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In Conn., Ban On Direct Sales Hasn’t Slowed Tesla Down

Davis Dunavin

The electric car company Tesla has convinced a handful of prime states, including Massachusetts and New York, to exempt it from laws that require car companies to sell through dealerships. One state they can’t get -- and would like to -- is Connecticut, though people in the state are buying Teslas anyway.

Avi Kaner showed off his new Tesla at a recent electric vehicle rally in Westport. "It has every bell and whistle you can imagine,” he said.

Kaner bought his car from Tesla’s website, and then it was shipped to Connecticut from a showroom in New York.

“It really irked me that I could not legally buy this vehicle in Connecticut. When I purchased the vehicle, I received it with a New York license plate.”

Kaner says Tesla handled all the DMV paperwork as compensation. He even got a personalized Connecticut plate.

“LOL OIL. Laughing Out Loud Oil. I’m kind of laughing at the fact I can have such a wonderful high performance vehicle that uses no gas.”

Tesla’s tried for two years to get Connecticut lawmakers to pass a bill to give the company an exemption to dealership laws, but the bill never came up for a vote. State Rep. Jonathan Steinberg (D-Westport) says car dealers fought the bill hard.

“Frankly, the dealers were very well-entrenched. They have wonderful relationships with their elected officials and made it clear they weren’t interested in having a different competitive model in the marketplace.”

Car dealers say it’s about fairness, not competition. Leo Karl owns a Chevrolet dealership in New Canaan, and he’s upset that Tesla wants to go around dealers like him.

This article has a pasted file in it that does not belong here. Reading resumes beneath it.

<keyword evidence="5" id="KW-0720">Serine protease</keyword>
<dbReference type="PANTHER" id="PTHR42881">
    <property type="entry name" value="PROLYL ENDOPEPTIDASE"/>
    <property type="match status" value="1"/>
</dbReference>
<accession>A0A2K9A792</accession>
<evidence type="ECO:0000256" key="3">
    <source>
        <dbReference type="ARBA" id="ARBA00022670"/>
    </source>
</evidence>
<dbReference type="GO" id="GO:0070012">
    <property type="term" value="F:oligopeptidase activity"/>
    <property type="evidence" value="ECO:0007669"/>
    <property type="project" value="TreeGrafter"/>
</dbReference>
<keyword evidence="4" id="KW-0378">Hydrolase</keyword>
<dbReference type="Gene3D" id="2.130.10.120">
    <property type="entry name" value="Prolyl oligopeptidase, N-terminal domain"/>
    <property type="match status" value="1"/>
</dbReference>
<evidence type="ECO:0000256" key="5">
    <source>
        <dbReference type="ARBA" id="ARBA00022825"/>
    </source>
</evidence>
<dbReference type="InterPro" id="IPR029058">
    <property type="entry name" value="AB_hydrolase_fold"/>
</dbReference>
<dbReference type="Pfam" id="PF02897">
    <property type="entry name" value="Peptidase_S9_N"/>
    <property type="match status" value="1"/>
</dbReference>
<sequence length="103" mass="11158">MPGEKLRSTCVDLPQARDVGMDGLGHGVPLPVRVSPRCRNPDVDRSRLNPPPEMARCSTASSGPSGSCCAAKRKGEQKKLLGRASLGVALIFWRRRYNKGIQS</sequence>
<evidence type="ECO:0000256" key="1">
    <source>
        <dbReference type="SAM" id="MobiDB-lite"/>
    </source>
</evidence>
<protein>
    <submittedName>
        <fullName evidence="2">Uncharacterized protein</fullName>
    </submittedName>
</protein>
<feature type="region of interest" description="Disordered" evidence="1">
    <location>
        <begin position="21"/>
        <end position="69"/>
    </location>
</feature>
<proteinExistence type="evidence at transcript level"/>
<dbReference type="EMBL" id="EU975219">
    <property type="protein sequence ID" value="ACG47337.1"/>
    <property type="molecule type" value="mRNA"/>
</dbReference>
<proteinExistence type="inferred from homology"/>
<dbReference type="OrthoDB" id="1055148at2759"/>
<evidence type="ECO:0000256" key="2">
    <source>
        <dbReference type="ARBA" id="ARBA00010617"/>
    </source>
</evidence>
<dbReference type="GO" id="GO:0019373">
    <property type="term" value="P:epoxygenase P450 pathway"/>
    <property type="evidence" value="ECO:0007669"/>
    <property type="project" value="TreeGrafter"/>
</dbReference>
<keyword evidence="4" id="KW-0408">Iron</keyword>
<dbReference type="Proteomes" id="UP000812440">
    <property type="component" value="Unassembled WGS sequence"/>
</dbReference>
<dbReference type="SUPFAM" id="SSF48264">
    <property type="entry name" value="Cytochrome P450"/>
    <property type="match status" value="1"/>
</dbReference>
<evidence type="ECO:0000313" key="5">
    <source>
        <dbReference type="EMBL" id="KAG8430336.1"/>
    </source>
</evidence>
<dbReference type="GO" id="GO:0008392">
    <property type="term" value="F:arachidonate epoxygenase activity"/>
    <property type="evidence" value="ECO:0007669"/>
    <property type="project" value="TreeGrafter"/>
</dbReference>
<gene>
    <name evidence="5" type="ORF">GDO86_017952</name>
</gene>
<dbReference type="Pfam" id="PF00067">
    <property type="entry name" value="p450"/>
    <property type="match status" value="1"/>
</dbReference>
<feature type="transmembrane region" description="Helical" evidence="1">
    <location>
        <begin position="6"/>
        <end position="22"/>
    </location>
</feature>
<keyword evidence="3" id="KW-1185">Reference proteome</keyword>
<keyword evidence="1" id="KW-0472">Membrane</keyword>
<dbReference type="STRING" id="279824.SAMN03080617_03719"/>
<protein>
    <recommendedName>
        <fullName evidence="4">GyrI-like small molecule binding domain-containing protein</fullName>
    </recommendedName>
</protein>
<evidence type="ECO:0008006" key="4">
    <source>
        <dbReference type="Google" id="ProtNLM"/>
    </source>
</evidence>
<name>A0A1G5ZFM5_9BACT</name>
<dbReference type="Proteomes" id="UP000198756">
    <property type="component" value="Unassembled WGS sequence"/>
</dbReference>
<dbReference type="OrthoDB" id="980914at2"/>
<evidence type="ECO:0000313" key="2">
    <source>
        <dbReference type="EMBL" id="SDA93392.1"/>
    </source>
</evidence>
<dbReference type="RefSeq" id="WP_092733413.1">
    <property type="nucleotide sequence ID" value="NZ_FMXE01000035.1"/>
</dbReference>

“My entire livelihood is invested in my business. I work hard every day on behalf of my customers, and I feel threatened by Pandora’s box opening in my industry and letting this happen.”

Karl says Tesla wants to play by its own rules, not the state’s rules. He thinks it would be easy for Tesla to open its own dealerships under Connecticut law.

“They just find a local Connecticut business person that they believe shares their ideals and who’s accountable to the consumers that do business at that store.”

Tesla says it does consumers a favor -- it sells directly and cuts out the middleman. The company also says it could create hundreds of jobs in Connecticut and bring more sales tax revenue at a time when the state’s in a budget crisis.

Avi Kaner -- the proud Tesla owner at the Westport rally -- says Connecticut’s law didn’t stop him from getting a Tesla. And it won’t stop all the people who’ll get a Tesla next year when the company releases a much cheaper model.

“I mean, not allowing Tesla to sell in Connecticut is the equivalent of Connecticut telling Amazon that Amazon is not allowed to sell in Connecticut.”

For years, Connecticut tried to stop Amazon from selling in the state unless they collected state sales taxes. It didn’t work.

“It’s totally backwards. And you’ve gotta look forward. You can’t look backwards.”

Tesla says it’ll try again to get an exemption to open showrooms in Connecticut. And later this year, the company will open a gallery in Greenwich where people can look at Teslas. And if they want one, they can either go to another state, or they can just go online.

Davis Dunavin loves telling stories, whether on the radio or around the campfire. He started in Missouri and ended up in Connecticut, which, he'd like to point out, is the same geographic trajectory taken by Mark Twain.